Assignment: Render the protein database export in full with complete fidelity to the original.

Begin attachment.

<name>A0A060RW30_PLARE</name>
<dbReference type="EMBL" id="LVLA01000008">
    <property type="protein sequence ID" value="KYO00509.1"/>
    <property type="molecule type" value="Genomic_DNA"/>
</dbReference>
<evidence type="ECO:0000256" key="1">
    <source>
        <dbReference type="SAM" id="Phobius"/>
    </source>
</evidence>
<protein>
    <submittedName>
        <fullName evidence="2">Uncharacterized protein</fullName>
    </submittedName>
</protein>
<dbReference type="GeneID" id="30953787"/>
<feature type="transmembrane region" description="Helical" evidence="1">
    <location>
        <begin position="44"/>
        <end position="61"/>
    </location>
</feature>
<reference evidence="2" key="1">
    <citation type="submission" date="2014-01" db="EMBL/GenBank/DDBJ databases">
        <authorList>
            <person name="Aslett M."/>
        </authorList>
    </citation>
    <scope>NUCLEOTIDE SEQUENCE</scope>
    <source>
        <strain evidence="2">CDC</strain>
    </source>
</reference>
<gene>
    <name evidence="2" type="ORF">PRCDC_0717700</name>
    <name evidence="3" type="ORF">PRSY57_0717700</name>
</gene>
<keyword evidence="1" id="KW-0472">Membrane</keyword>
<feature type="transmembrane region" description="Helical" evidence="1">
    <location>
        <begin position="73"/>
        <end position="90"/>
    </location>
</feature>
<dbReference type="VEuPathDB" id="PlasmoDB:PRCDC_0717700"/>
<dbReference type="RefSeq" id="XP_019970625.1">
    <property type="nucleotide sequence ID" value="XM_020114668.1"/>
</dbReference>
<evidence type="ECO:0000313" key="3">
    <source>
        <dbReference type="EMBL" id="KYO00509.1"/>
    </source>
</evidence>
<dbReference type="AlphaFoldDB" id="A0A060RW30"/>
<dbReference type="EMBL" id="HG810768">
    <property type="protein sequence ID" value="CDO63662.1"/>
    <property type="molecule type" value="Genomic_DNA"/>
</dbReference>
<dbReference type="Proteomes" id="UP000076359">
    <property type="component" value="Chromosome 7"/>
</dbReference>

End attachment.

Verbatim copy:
<name>A0A060RW30_PLARE</name>
<dbReference type="EMBL" id="LVLA01000008">
    <property type="protein sequence ID" value="KYO00509.1"/>
    <property type="molecule type" value="Genomic_DNA"/>
</dbReference>
<evidence type="ECO:0000256" key="1">
    <source>
        <dbReference type="SAM" id="Phobius"/>
    </source>
</evidence>
<protein>
    <submittedName>
        <fullName evidence="2">Uncharacterized protein</fullName>
    </submittedName>
</protein>
<dbReference type="GeneID" id="30953787"/>
<feature type="transmembrane region" description="Helical" evidence="1">
    <location>
        <begin position="44"/>
        <end position="61"/>
    </location>
</feature>
<reference evidence="2" key="1">
    <citation type="submission" date="2014-01" db="EMBL/GenBank/DDBJ databases">
        <authorList>
            <person name="Aslett M."/>
        </authorList>
    </citation>
    <scope>NUCLEOTIDE SEQUENCE</scope>
    <source>
        <strain evidence="2">CDC</strain>
    </source>
</reference>
<gene>
    <name evidence="2" type="ORF">PRCDC_0717700</name>
    <name evidence="3" type="ORF">PRSY57_0717700</name>
</gene>
<keyword evidence="1" id="KW-0472">Membrane</keyword>
<feature type="transmembrane region" description="Helical" evidence="1">
    <location>
        <begin position="73"/>
        <end position="90"/>
    </location>
</feature>
<dbReference type="VEuPathDB" id="PlasmoDB:PRCDC_0717700"/>
<dbReference type="RefSeq" id="XP_019970625.1">
    <property type="nucleotide sequence ID" value="XM_020114668.1"/>
</dbReference>
<evidence type="ECO:0000313" key="3">
    <source>
        <dbReference type="EMBL" id="KYO00509.1"/>
    </source>
</evidence>
<dbReference type="AlphaFoldDB" id="A0A060RW30"/>
<dbReference type="EMBL" id="HG810768">
    <property type="protein sequence ID" value="CDO63662.1"/>
    <property type="molecule type" value="Genomic_DNA"/>
</dbReference>
<dbReference type="Proteomes" id="UP000076359">
    <property type="component" value="Chromosome 7"/>
</dbReference>